Winter Gardening

March 16, 2008 at 5:44 pm

Mom and Dad bought us an Aero-grow hydroponic system a few weeks ago, and I finally got around to setting it up today. It’s a pretty neat little contraption. I’ve turned my laundry room closet into a little grow-room. For salad greens! We’re growing lettuce! I swear!

There’s a few more photos in the gallery.

The seed-pods have biodomes to start the growing

Harvest Day! October 13, 2007

October 13, 2007 at 8:30 pm

There’s blurry photos from the day in the gallery.

The story begins last April, when Mark and I paid $325 for a half vegetable share and a full fruit share of the Colorado State University Community Supported Agriculture (CSU CSA) program. This is a large organic vegetable garden that is part of the CSU horticulture research department. We paid for a share in the spring, and for the past 20 weeks we’ve gotten a huge pile of food to take home and eat every Thursday afternoon. The garden/farm has been a huge producer this year of everything from melons, to corn, to tomatoes, onions, peppers, broccoli, kale, chard, spinach, eggplant and various other herbs and veggies, too numerous to count.

At the beginning of October, we received the first of our killing frosts, and the growing season was officially over. On Harvest Day, we drove out to the farm for the first time (until now, we had been picking up previously harvested food on the college campus). We spent almost two hours ranging the fields, filling a huge bin with our own dug carrots, broccoli, spinach, leeks, kale, pumpkins, squash, peppers and even raspberries. It was so nice to have Mark’s Mom and Dad there with us, who have kept veggie gardens for years, and knew all kinds of useful tips about things as varied as “how to pull carrots out of the ground without leaving the bottom half in” and “how to recognize spinach when it just looks like a weed between rows.”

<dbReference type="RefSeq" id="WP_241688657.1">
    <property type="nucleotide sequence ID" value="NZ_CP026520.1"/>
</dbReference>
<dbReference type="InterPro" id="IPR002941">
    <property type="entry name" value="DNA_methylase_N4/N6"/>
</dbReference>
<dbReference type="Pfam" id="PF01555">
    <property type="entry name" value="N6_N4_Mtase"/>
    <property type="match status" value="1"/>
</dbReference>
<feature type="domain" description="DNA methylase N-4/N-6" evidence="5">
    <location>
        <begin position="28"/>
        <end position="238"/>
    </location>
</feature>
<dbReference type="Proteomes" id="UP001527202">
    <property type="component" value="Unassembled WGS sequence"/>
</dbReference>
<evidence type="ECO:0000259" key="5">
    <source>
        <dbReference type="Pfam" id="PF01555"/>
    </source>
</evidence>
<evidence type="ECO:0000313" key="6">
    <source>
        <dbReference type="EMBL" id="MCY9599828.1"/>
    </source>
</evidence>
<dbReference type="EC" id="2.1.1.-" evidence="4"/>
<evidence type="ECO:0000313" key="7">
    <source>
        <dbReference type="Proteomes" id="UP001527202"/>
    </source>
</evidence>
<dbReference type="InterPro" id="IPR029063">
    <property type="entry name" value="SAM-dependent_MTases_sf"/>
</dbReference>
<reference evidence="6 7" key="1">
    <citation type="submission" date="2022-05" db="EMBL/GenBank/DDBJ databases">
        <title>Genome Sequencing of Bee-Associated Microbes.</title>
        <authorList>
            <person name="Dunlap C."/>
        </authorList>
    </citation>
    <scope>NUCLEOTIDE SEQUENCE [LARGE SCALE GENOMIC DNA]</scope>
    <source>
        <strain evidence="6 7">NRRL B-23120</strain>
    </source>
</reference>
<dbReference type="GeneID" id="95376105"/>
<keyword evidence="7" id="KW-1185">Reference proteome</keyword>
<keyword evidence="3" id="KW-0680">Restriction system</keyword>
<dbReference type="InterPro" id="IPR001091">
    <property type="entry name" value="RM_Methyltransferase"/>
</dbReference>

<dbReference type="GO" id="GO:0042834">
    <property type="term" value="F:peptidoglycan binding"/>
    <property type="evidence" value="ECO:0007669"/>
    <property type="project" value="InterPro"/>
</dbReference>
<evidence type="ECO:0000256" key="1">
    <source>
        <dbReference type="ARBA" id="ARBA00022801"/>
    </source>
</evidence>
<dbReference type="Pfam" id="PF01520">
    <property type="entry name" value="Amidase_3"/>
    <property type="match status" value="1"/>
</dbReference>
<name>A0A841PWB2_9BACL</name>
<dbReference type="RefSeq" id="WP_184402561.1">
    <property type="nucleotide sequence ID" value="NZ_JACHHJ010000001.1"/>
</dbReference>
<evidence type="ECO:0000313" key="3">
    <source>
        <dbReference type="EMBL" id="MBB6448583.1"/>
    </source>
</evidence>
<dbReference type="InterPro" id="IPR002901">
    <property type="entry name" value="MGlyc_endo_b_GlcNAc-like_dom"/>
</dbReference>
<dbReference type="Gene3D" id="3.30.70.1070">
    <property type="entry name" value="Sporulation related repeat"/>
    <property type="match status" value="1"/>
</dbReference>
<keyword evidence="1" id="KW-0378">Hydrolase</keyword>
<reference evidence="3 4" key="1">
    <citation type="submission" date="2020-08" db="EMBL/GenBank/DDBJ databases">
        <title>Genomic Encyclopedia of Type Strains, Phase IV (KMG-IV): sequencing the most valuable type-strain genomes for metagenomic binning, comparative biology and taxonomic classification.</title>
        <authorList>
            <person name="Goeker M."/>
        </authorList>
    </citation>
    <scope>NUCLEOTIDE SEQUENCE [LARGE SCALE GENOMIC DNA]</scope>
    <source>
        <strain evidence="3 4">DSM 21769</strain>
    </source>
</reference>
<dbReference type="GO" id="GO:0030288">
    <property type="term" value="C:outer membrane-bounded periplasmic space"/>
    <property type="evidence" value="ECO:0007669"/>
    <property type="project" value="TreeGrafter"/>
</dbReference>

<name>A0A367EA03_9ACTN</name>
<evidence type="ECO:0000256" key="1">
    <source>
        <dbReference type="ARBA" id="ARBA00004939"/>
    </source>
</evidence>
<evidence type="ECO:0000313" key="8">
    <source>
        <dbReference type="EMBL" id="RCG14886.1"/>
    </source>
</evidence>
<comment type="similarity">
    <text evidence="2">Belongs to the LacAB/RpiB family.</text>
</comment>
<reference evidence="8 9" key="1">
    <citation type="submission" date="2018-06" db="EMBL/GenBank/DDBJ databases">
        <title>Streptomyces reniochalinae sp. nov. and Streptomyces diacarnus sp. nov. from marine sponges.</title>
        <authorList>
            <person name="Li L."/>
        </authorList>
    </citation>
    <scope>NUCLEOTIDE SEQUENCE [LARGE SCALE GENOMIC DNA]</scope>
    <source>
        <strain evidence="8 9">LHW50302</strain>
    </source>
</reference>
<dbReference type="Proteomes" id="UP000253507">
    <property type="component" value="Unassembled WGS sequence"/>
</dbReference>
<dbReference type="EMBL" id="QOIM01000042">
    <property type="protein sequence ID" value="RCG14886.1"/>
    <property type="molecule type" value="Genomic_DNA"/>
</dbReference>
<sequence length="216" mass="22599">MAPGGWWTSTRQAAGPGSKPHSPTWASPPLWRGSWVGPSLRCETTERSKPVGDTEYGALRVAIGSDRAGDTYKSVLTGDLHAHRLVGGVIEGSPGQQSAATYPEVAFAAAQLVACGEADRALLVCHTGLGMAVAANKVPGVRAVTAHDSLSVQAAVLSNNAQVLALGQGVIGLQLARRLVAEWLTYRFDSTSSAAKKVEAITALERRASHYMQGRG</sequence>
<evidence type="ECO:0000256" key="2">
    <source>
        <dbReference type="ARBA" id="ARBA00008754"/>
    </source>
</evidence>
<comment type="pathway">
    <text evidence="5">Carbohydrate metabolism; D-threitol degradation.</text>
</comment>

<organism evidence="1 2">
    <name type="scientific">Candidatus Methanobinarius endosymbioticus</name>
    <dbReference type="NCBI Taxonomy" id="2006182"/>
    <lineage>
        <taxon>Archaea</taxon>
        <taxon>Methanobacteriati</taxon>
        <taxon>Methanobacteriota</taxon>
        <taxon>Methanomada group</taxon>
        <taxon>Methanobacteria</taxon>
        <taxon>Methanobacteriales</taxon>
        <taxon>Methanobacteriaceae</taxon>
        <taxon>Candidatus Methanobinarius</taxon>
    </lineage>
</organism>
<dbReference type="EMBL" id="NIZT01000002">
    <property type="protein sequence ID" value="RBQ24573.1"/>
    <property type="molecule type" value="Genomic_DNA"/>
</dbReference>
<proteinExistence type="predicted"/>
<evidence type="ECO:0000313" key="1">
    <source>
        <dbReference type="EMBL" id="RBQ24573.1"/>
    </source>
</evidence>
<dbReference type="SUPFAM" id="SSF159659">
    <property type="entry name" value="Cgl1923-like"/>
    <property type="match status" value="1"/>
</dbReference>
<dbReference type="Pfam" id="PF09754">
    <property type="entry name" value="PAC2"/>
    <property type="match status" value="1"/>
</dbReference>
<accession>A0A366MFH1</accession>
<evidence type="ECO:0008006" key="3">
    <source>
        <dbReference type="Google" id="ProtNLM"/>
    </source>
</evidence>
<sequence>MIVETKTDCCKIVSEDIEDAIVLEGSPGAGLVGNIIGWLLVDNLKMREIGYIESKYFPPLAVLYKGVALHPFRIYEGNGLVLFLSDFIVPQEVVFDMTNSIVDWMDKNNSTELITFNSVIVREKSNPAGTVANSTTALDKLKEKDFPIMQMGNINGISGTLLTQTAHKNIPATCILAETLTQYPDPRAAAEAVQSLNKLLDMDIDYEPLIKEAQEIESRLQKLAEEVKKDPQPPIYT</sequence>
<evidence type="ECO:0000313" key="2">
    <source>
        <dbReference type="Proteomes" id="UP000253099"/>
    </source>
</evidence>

At the end of the day, we enjoyed fire-roasted chillies, stone soup, and carrying home the three biggest pumpkins in the whole patch.

Sunday night we spent making a huge batch of some of the freshest, best tasting vegetable soup you can find anywhere. And we, in fact, found it in the mud and dirt of our own home town. I think that’s about the coolest food you can make.

Embracing Diversity

October 12, 2007 at 7:35 am

Malcolm Gladwell has been one of Mark and my heros ever since we listened to Blink while traveling around to climbing and mountain biking trails last summer. I remember driving Rachel home from Vedauwoo one day last year, playing his book. Mark and I were fascinated by the story of New Coke, and Rachel was sound asleep in the back seat. Oh well.

Here he is in a speech about revolutions in marketing from the food industry that have brought bountiful choice to American grocery stores. In the end, this actually leaves me wondering. I do love my coffee milky and weak, but was the explosion of choice good or bad? The Omnivore’s Dilemma might argue the opposite point, but its nice to see both sides of the tomato. As it were.